What #WomenNotObjects Can Teach That 'Ghetto Day' Creative And His CEO

In the past couple of weeks, the ad industry has been home to a much-admired effort to call attention to sexism in advertising. That effort was called #WomenNotObjects and consisted of a two-minute video created by agency founder Madonna Badger. The effort was created in reaction to the rampant objectification of women in advertising that has been the norm for years and was designed to encourage everyone to think about how they portray women in advertising.

Also occurring in the last two weeks was the intended-as-joke email sent to Campbell Ewald staffers in San Antonio by a creative which read, "Also please share with the teams that today is officially Ghetto Day in the SA, and we're inviting our Big D homebitches to cycle in and pop a freak with us. Ghetto music, Malt 45s at lunch, and of course, drugs and prostitution are legal all day until close of business. Word, my cerebral gangsters."

The email resulted in the firing of the creative -- months after the fact -- as well as the firing of Campbell Ewald CEO Jim Palmer. 



So what's the lesson learned here? It's really nothing new and it's a very simple method of thinking that can be applied to any situation even in today's ever-changing, politically charged minefield.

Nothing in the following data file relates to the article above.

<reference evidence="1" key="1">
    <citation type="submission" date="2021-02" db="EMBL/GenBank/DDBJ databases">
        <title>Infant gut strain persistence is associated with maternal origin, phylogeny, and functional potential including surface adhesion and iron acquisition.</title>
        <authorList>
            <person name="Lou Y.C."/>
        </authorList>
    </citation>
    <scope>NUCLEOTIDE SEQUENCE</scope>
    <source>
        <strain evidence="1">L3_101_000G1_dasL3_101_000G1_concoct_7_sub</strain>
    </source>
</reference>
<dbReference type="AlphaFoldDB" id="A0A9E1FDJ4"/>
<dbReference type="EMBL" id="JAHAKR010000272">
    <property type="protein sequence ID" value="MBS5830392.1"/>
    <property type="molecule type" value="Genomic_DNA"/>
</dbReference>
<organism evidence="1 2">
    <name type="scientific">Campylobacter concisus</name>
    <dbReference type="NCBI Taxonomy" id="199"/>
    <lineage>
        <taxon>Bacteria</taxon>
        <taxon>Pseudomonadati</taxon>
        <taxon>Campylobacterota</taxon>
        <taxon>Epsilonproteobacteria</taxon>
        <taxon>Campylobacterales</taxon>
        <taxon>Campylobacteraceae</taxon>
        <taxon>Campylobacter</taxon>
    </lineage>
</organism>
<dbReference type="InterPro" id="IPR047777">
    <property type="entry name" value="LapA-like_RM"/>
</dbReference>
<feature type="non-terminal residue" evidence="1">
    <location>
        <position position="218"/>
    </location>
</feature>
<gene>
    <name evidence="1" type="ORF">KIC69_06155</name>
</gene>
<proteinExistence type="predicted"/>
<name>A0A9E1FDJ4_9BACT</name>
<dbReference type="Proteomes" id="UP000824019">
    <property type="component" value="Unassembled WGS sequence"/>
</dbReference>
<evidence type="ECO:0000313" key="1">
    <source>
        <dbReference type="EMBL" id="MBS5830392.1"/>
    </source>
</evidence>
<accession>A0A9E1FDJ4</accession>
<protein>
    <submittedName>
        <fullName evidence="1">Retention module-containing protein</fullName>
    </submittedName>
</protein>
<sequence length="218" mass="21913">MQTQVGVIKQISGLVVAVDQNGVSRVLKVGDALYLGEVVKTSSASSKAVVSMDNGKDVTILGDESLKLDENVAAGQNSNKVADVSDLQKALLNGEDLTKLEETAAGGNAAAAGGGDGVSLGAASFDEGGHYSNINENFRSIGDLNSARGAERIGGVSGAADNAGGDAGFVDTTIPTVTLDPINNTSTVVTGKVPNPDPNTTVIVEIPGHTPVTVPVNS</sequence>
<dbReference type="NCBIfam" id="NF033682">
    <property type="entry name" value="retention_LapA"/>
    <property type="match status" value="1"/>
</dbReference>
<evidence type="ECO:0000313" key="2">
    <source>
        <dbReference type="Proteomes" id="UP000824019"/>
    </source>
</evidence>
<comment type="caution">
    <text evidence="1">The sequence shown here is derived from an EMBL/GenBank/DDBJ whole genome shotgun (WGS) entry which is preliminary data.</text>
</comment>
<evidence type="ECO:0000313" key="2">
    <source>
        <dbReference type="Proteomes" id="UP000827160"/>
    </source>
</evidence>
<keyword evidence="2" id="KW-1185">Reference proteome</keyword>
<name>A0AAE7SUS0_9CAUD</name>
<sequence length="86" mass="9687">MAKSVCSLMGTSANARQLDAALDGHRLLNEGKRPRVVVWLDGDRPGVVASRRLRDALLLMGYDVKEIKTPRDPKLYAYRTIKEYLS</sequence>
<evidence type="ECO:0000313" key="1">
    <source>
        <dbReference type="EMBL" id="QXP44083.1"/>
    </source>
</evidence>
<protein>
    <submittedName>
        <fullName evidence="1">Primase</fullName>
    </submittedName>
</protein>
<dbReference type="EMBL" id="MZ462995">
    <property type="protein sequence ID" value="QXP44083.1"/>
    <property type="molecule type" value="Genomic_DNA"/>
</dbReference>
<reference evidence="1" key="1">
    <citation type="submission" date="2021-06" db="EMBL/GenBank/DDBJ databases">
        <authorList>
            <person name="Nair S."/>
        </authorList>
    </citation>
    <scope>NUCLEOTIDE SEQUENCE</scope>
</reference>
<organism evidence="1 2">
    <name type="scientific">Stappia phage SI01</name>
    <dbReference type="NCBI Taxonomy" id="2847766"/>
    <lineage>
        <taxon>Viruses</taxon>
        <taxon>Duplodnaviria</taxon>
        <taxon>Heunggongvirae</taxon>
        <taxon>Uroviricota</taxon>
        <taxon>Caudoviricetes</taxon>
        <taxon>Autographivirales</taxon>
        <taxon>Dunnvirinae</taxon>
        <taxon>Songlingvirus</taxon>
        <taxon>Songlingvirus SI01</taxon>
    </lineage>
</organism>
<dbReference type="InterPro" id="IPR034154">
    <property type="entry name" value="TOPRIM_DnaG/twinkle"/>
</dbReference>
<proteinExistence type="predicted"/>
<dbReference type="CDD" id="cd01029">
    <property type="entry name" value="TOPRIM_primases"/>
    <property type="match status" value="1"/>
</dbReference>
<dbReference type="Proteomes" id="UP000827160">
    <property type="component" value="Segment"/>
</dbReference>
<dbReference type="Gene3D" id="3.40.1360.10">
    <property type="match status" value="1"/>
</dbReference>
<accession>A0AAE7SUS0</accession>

Think before you speak.

No, really, that's it. When you think about something before you act on that something, you take into consideration the ramifications tied to that something and how they will affect those who come into contact with that something.

Well, as long as you possess at least a modicum of culturally tuned analytical skills. Sadly, it seems, many people do not possess those skills or, for some reason, fail to access them when they are most needed.

But all is not lost for those with a deficiency in this area. Even if one does not possess the necessary skills to prevent oneself from looking like an idiot, or worse, getting fired from a job, one can access the skill set of others.

Yeah. You know. Friends. Family. Co-workers. It's as easy as asking, "How do you think people will react to this?" 

Countless face plants, firings and account losses and yes, idiotic/stupid/hurtful/sexist/misogynistic/racist ad campaigns could have been saved if only more people would use this simple method. Think first. And if your life experiences have dictated that you are incapable of thinking first (or if you aren't comfortable making a decision on your own), then run, don't walk, to your friends, family or co-workers and run your thoughts by them.

I guarantee you will avoid countless hassles, embarrassments and setbacks in life and in work if you do. This applies to individuals as much as it does to companies. And as we all know from a historical litany of advertising embarrassments, most every ad agency on the planet could likely do well by hanging giant signs in their offices which read "Think First." 

So please, please, please. As much as those of us charged with writing about these disasters might temporarily experience a bit of gleefully, sadistic schadenfreude, in the long run, no one's really winning.  

Do us all a favor. Think first. And win.

Next story loading loading..